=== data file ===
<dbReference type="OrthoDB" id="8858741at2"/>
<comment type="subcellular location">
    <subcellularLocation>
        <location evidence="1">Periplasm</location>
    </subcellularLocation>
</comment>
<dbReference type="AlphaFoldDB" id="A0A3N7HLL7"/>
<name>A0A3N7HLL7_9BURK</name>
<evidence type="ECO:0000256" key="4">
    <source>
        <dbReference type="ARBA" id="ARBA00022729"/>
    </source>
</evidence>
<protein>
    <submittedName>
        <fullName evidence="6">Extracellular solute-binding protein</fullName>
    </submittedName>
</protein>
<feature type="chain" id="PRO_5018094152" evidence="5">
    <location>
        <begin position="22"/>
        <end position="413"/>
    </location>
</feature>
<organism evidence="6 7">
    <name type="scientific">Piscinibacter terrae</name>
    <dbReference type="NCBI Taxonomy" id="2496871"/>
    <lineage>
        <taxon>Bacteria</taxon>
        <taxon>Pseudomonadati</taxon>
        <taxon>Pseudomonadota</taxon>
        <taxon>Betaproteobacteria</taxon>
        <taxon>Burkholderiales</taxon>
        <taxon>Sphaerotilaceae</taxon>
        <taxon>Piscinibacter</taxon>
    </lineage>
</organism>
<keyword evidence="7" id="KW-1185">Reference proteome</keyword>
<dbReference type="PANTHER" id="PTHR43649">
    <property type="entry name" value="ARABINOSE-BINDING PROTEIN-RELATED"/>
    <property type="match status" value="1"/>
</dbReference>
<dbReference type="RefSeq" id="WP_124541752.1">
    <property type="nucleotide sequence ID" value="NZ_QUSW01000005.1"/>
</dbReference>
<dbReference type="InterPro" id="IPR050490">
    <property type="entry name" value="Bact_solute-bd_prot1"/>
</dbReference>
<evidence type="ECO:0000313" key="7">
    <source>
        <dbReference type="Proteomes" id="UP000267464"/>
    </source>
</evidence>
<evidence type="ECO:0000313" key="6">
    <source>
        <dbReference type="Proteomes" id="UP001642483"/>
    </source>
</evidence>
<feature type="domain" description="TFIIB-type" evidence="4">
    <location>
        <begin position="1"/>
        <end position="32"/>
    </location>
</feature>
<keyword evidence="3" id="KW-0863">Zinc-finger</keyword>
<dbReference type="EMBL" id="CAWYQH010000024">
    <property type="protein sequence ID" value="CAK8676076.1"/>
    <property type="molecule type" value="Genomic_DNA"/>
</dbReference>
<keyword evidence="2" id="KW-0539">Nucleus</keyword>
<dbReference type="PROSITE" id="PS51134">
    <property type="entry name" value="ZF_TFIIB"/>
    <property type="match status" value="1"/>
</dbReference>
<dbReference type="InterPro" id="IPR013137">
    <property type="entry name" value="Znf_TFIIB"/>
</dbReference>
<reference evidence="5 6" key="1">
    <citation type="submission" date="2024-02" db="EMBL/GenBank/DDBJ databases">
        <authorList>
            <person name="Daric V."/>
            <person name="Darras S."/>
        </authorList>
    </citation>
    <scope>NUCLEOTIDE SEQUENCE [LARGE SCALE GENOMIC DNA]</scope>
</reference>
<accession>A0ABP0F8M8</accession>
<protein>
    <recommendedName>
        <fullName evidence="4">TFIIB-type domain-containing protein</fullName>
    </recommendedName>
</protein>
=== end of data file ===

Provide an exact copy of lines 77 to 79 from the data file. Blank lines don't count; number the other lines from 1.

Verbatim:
</dbReference>
<reference evidence="5 6" key="1">
    <citation type="submission" date="2024-02" db="EMBL/GenBank/DDBJ databases">